The Soul Of The New Hacktivist: NYT

Mar 18th, 2012 anonymity, wikileaks

On March 17th, 2012, Somini Sengupta wrote for the New York Times on the phenomenon of hacktivism and Anonymous.  With regard to Anonymous, Sengupta noted that we still haven't really figured out what the group is.  Is Anonymous a group of criminals?  Are they just making political protests?  Or, as my favorite Wired article explained, could Anonymous be a trickster, sort of like a modern day Loki?

Well, we're still not sure.  Anonymous is multifaceted and amorphous.  The article explained how Anonymous fought repression in Tunisia, advocated for animal rights in Tennessee, defended WikiLeaks, and yet will still enlisted innocent computer users into DDOS attacks on federal websites and attacked the Vatican.  It's that back and forth, that lack of a coherent direction that makes Anonymous so frustrating. 

Indeed, as Sengupta noted, "Anybody can be Anonymous.  And anybody who calls himself Anonymous can carry out an attack in its name."  Anonymous will try to help people one day, but the next day they'll threaten to bring the internet's root servers.  Seemingly, their only constant is their love of that Guy Fawkes mask . . .

800px-Anonymous_at_Scientology_in_Los_AngelesBecause nothing says "fight the man" like paying Warner Bros. $20 . . .

Wikimedia

Whatever Anonymous is seeking, Sengupta believes that it "rewrote the hacktivist playbook" because it can challenge the "broader political and economic order."  I'll be curious to see how the organization (or lack thereof) reacts after the arrests of the LulzSec hackers.  Is Anonymous really a leaderless organization built on an idea?  Can it really challenge the political and economic order?  Or will Anonymous die and wither away, unable to trust its fellow hackers?

You can find the NYT source article here.    

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Authors

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Professor William Snyder

Professor William C. Snyderis a member of the faculty of the Institute for National Security and Counter-terrorism at Syracuse University after fifteen years with the United States Department of Justice.

Ryan D. White

Ryan D. WhiteRyan is currently a third year law student at Syracuse University College of Law, and is also pursuing a Master of Public Administration degree from Syracuse’s Maxwell School of Citizenship and Public Affairs. Ryan spent time with Homeland Security Investigations while pursuing his undergraduate degree at Wesleyan University, and spent his first summer of law school as clerk for the U.S. Attorney’s Office in the Western District of New York. He is a member of Syracuse Law Review, the Journal on Terrorism and Security Analysis, and participates in the Veteran’s Legal Clinic. Full biography

Shelby E. Mann

Ryan D. WhiteShelby is a second year law student at the Syracuse University College of Law. She is the 2018-9 Editor in Chief of the Syracuse Law Review, as well as a member of the Journal on Terrorism and Security Analysis, and the senior editor for the Syrian Accountability Project. During her final year at the University of Missouri, she served as a full-time news producer for ABC 17 News. Shelby spent her first summer of law school at the Shelby County District Attorney General's Office in Memphis, Tenn., in the Public Corruption and Economic Crimes Unit. Full biography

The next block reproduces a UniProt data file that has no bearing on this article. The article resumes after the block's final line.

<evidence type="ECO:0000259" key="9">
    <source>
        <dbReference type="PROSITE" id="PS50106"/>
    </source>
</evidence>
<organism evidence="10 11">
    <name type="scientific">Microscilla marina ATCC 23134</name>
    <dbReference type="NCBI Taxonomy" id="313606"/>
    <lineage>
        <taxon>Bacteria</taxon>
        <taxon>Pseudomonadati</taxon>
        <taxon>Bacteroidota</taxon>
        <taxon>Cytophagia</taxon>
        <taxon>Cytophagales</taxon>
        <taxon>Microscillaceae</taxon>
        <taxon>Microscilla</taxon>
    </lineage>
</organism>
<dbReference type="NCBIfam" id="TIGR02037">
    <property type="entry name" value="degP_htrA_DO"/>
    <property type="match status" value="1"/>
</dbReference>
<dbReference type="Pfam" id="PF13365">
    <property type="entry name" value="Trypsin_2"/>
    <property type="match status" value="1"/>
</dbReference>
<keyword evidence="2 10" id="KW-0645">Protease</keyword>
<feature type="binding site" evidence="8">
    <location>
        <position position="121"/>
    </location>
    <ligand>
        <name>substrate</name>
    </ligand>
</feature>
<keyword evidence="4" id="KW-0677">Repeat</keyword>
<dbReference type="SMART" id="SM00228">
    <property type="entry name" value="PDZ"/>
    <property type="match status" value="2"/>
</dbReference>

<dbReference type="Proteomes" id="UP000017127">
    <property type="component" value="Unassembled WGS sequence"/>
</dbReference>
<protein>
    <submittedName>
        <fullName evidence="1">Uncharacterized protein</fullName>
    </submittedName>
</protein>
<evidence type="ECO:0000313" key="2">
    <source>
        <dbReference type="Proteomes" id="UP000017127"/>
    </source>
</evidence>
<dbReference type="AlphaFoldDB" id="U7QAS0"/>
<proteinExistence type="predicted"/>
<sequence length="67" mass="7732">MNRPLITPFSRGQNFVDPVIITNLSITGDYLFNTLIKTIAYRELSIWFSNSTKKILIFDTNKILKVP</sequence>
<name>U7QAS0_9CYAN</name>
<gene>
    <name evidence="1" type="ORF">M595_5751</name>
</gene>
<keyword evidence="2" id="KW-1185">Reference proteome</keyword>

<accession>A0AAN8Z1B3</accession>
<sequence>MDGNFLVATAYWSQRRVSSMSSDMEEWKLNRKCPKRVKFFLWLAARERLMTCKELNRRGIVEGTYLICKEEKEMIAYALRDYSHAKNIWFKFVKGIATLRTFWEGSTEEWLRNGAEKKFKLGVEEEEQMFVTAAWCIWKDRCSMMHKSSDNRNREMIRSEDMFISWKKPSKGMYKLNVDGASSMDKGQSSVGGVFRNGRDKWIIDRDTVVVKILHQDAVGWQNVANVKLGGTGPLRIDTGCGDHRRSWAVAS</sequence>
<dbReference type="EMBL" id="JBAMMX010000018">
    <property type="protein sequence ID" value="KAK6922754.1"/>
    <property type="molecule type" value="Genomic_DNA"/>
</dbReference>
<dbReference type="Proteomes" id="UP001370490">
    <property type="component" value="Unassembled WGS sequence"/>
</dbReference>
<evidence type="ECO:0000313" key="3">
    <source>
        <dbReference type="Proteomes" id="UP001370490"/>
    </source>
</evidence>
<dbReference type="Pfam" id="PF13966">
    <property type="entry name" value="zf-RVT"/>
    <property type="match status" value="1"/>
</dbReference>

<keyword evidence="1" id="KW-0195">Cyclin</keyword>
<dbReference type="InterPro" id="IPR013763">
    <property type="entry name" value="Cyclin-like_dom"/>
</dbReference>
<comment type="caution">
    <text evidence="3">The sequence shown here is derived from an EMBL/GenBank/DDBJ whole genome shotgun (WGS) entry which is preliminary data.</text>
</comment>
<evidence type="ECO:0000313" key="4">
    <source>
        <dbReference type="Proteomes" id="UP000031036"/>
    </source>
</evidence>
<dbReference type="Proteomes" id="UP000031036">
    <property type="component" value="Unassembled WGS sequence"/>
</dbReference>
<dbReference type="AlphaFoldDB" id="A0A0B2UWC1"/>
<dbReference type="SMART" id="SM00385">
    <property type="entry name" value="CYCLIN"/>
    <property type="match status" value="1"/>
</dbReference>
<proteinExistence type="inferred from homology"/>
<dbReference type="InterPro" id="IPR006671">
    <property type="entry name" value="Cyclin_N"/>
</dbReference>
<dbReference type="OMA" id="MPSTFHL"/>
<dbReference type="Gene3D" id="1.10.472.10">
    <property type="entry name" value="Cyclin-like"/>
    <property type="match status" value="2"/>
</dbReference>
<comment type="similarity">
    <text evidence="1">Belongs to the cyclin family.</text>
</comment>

Christopher w. FolkChristopher W. Folk

is a 2017 graduate of SU College of Law. A non-traditional student, Christopher returned to academia after spending nearly twenty years in the high tech industry. Christopher served in the Marine Corps, graduated from Cornell University with a B.S. In Applied Economics and Business Management, attended Northeastern University’s High-Tech MBA Program and received a M.S. In Computer Information Systems. Christopher previously worked in Software Engineering. Christopher is currently serving his second term as Town Justice for the Town of Waterloo. Christopher externed with a Cybersecurity firm in the Washington, D.C. area between his first and second year at SU College of Law. Full biography

Anna Maria Castillo

Anna Maria Castillois 2016 graduate of Syracuse College of Law. She also holds a Master of Arts in International Relations from Syracuse University's Maxwell School of Citizenship and Public Affairs. She has interned at a London-based think-tank that specializes in transnational terrorism and global security and at the legal department of a defense contractor. She served as an executive editor in the Syracuse Law Review. Full biography

Jennifer A. CamilloJennifer A. Camillo

is a 2015 graduate of Syracuse College of Law and is a prosecutor. She has served as a law clerk in the United States Attorney’s Office for the Northern District of New York and the Cayuga County District Attorney’s Office and as an extern in the Oneida County District Attorney’s Office. She was a member of the Syracuse National Trial Team and was awarded the Tiffany Cup by the New York Bar Association for her trial advocacy achievements.

Tara J. PistoreseTara J. Pistorese

holds Juris Doctor and Masters of Public Administration degrees from Syracuse University's Maxwell School of Citizenship and Public Affairs and its College of Law. She wrote for this blog when a student. She is now a member of the U.S. Army Judge Advocate General's Corps.

Benjamin Zaiser

is both a scholar and a Federal Agent of the Federal Criminal Police Office of Germany. (Opinions expressed here are his own and not any part of official duty.) Full biography

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